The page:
Lots going on today. The House Science Committee will hold the first of its hearings on the FY 2006 Science Budget today at 11 am. Scheduled to appear are:
John Marburger, Director of the Office of Science and Technology Policy; Samuel Bodman, Secretary of Energy; Arden Bement, Director of the National Science Foundation; Charles McQueary, Undersecretary for Science and Technology, Department of Homeland Security; and Theodore Kassinger, Deputy Secretary of Commerce.
It’s always a little depressing to listen to directors of the science agencies forced to defend the lean budgets they’ve been saddled with, but for those who want to watch, the hearing will be webcast starting at 11 am today. Here’s the hearing charter (pdf).
Also happening today is a press conference hosted by the Task Force on the Future of American Innovation — a coalition of industry and academic groups advocating for support of the physical sciences and engineering. The Task Force is releasing a series of benchmarks for measuring U.S. global competitiveness in research and innovation. Scheduled to appear at the press conference today at 1 pm are:
John Engler, President, National Association of Manufacturers Craig Barrett, Chief Executive Officer, Intel Nils Hasselmo, President, Association of American Universities Deborah Wince-Smith, President, Council on Competitiveness Burton Richter, Paul Pigott Professor in the Physical Sciences and former Director, Stanford Linear Accelerator Center, Stanford University Diana Hicks, Chair, School of Public Policy, Georgia Institute of Technology.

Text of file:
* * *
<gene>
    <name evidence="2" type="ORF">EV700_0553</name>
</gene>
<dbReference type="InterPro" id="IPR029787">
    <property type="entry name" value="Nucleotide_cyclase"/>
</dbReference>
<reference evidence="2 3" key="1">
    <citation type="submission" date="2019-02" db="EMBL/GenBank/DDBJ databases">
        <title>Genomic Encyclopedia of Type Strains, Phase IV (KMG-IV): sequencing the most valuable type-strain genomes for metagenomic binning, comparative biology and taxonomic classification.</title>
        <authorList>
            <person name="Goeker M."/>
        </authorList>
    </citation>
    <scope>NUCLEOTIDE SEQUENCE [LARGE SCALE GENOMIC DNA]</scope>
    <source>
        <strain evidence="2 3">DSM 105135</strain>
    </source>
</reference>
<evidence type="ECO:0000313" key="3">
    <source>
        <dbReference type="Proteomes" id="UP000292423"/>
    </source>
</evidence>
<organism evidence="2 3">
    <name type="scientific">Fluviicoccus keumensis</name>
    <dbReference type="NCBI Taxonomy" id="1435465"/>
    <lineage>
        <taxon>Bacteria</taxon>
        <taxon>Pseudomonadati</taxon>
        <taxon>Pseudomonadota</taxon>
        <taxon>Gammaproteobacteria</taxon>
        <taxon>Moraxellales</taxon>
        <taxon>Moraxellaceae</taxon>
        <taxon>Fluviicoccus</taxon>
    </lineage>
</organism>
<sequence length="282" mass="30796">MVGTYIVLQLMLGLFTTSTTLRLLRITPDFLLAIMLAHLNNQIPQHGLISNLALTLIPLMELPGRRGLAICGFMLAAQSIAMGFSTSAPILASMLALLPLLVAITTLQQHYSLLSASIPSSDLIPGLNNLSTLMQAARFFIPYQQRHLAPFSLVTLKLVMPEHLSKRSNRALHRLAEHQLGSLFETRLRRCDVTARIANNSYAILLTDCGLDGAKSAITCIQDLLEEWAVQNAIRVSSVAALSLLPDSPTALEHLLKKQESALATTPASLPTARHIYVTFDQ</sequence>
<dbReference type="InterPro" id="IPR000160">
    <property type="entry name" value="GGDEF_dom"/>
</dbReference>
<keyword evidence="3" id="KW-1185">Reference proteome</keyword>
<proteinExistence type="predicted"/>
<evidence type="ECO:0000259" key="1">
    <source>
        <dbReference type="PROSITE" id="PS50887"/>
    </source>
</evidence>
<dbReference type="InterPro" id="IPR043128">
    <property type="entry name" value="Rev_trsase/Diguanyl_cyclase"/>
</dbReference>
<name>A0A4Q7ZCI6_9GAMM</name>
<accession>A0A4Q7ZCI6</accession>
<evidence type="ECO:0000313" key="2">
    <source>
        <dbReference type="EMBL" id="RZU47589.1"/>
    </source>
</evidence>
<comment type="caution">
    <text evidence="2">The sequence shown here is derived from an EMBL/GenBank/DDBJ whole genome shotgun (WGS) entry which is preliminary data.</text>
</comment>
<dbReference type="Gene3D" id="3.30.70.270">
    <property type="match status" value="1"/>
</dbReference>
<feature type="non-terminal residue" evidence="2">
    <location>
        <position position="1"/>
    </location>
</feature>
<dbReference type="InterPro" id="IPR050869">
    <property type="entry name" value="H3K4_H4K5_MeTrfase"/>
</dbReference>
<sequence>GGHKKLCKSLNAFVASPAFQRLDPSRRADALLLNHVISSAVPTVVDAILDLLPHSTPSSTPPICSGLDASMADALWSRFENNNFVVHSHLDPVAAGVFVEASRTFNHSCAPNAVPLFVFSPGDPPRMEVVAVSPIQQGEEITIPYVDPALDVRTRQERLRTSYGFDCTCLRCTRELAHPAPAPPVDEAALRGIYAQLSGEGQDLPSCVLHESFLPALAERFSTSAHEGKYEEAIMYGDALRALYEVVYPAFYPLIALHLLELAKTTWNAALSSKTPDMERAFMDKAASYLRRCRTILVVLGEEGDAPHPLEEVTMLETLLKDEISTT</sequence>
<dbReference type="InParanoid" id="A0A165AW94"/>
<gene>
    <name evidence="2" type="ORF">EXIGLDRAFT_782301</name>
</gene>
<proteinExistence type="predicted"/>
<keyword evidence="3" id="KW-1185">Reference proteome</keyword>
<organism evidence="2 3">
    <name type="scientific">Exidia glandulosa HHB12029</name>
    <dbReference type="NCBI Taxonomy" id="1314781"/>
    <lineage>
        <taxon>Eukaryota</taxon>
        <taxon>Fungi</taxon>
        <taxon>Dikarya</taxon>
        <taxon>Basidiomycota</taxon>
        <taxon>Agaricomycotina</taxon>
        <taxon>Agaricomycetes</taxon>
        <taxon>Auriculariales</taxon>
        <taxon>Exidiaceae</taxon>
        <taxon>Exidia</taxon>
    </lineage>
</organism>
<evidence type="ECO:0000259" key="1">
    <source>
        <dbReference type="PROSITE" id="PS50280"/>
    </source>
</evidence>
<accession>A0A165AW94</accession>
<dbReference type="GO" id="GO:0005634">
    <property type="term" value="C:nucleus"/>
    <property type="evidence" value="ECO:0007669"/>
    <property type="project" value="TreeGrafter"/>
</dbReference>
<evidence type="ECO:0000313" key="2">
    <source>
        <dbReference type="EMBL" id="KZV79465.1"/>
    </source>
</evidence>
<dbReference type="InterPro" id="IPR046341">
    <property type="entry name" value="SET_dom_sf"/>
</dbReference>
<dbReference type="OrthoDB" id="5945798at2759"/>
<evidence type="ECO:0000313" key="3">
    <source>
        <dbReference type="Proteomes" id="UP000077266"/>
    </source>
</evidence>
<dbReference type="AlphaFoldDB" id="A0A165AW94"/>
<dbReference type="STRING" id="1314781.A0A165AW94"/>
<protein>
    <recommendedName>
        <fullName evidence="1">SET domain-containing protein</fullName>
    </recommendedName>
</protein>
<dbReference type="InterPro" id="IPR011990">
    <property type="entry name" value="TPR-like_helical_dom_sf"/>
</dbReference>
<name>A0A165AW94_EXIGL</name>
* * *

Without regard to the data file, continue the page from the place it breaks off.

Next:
All will make the case for strengthening federal investments in science and engineering research, emphasizing the impact of those investments on long-term economic growth and prosperity.
The strength of this particular coalition, as can be seen above, is the strong participation of the high-tech companies and industry associations — who have some influence in the current administration — along with the academic groups (CRA is a member of the task force).
I’ll have more coverage of the benchmarks, as well as some other comments after the event this afternoon.
Update: (2/16 6:30pm EST) – The Task Force press conference was remarkably well-attended — the 70-person capacity room was filled, with people lining the walls. It appears a good number of attendees were actually press, too. I’ll be posting links to coverage of the event here as I come across them.
For now, here is the official Benchmarks report (pdf). And the accompanying press release (pdf).
Reuters is already out with the story.